Today, the news appeared that Liu Xiaobo has indeed won the 2010 Nobel Peace Price for his “his long and nonviolent struggle for fundamental human rights in China.” I applaud the Nobel committee for awarding this esteemed award to a long time political prisoner and human rights advocate in China. It is remarkable as it is the first Nobel to EVER be awarded to a Chinese citizen.
These words got Li Xiaobo thrown into prison:
“After experiencing a prolonged period of human rights disasters and a tortuous struggle and resistance, the awakening Chinese citizens are increasingly and more clearly recognizing that freedom, equality, and human rights are universal common values shared by all humankind, and that democracy, a republic, and constitutionalism constitute the basic structural framework of modern governance. A “modernization” bereft of these universal values and this basic political framework is a disastrous process that deprives humans of their rights, corrodes human nature, and destroys human dignity.”
It was interesting to me that the only mention of Li’s award on the state supported XinHua News, was a very brief article on how the prize will damage Norway/China relations. Included is this quote:
“The Nobel Peace Prize should be awarded to people who contribute to national harmony, country-to-country friendship, advancing disarmament, and convening and propagandizing peace conferences”
as if to say that China should dictate who and what type of people the Norwegian Nobel committee should award it to. The statement reeks of incredible arrogance. Perhaps they learned these lessons in arrogance from the United States.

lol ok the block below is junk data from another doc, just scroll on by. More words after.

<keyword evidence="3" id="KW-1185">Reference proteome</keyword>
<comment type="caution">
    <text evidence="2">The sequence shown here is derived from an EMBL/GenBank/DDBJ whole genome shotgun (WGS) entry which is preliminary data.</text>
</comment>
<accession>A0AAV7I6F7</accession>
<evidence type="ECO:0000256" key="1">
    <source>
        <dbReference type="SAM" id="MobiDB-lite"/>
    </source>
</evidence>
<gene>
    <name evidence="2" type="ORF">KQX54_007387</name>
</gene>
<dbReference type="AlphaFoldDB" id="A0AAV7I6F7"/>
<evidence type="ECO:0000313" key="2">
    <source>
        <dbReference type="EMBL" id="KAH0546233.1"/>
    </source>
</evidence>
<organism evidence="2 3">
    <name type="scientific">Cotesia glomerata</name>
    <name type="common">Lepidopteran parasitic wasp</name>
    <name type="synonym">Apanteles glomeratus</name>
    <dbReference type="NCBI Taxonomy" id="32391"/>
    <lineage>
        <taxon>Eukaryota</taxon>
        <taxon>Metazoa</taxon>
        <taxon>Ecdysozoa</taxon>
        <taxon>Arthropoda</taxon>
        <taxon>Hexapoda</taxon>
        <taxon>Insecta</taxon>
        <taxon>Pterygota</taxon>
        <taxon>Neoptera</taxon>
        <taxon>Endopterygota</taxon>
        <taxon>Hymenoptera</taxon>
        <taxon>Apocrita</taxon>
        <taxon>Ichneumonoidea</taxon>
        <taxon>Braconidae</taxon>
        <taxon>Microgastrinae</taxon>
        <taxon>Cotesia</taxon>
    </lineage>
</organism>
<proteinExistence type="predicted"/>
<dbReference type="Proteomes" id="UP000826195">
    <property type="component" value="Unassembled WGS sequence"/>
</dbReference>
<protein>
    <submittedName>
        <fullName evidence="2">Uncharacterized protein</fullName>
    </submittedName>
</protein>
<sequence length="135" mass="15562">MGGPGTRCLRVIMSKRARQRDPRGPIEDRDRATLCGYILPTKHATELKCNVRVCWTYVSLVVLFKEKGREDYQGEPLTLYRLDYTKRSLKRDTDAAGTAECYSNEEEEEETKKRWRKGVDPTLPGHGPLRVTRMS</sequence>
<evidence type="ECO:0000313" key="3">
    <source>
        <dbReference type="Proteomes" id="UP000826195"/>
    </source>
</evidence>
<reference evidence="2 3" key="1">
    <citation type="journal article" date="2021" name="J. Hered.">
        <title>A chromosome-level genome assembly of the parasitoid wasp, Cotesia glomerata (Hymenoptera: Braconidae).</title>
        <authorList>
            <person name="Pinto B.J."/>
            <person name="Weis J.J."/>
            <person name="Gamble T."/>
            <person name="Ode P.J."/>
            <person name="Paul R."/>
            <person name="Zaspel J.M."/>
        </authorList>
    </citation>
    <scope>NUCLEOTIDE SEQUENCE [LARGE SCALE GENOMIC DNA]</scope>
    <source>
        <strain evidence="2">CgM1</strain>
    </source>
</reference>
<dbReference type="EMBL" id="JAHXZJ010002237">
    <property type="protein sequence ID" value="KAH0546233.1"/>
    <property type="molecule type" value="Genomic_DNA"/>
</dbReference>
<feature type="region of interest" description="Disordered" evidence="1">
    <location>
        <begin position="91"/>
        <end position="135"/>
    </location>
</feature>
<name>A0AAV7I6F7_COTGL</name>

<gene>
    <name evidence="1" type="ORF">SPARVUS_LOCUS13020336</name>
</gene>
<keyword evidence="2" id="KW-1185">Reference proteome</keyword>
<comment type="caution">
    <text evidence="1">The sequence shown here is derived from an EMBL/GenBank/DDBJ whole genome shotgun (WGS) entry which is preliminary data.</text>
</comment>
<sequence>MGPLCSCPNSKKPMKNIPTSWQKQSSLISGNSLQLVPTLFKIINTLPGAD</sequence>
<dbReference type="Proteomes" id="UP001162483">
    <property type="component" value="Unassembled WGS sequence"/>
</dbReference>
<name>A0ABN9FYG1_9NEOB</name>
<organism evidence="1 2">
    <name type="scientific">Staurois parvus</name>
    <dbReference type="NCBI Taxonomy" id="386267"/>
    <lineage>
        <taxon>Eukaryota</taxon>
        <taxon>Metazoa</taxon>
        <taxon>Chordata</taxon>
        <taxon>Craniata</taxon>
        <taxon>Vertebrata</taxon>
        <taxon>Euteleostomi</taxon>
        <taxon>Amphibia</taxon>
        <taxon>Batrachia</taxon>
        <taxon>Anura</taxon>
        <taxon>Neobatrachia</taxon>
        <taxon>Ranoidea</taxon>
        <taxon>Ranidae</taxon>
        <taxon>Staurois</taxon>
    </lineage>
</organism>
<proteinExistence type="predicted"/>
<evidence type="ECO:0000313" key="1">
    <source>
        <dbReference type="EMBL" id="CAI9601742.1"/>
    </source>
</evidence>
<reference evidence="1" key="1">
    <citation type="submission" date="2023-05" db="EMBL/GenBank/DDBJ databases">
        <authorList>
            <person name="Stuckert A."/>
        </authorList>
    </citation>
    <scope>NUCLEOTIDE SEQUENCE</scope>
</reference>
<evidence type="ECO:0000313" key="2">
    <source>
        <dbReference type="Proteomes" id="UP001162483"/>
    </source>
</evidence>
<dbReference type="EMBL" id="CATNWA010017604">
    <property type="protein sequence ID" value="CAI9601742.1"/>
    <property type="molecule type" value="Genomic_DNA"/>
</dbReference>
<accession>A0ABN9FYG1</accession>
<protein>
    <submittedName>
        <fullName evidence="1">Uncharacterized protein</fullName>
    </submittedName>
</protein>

No doubt, the Chinese government will lash out diplomatically at the Nobel committee and at Norway, by arresting Norweigian citizens or restricting Chinese companies that deal with China (I am referring to the recent debacle with Japan). But, through awarding him the prize, the Nobel committee have sent a clear message to China that arising as a major player in the world economy comes with major responsibilities, not the least of which is recognition of basic freedoms and human rights. As this is the first Chinese Nobel, the Chinese will have no choice but to recognize Li Xiaobo and democratic reform movements.
It was ironic that the same day I read about Li Xiaobo’s potentially winning the prize, the New York Times also ran a lengthy article on academic dishonesty and fraud in China (in addition to others). One has to assume that the monolithic power of the Chinese government, known to foster an atmosphere of corruption, fuels this debacle. Until the Chinese government begins to recognize and encourage freedom of speech and academic expression, we can assume that there will be no other Nobel’s for China. To put this in perspective, the world’s third largest economy, Japan, has 18 Nobels.
We cannot disregard the Chinese government’s great progress in improving the lives of many, many Chinese citizens and the incredible challenges they face. However, as in the United States, the job is never done. Unfortunately, until basic and simple freedoms are provided, such as the freedom to receive and disseminate information, China will languish in a corner.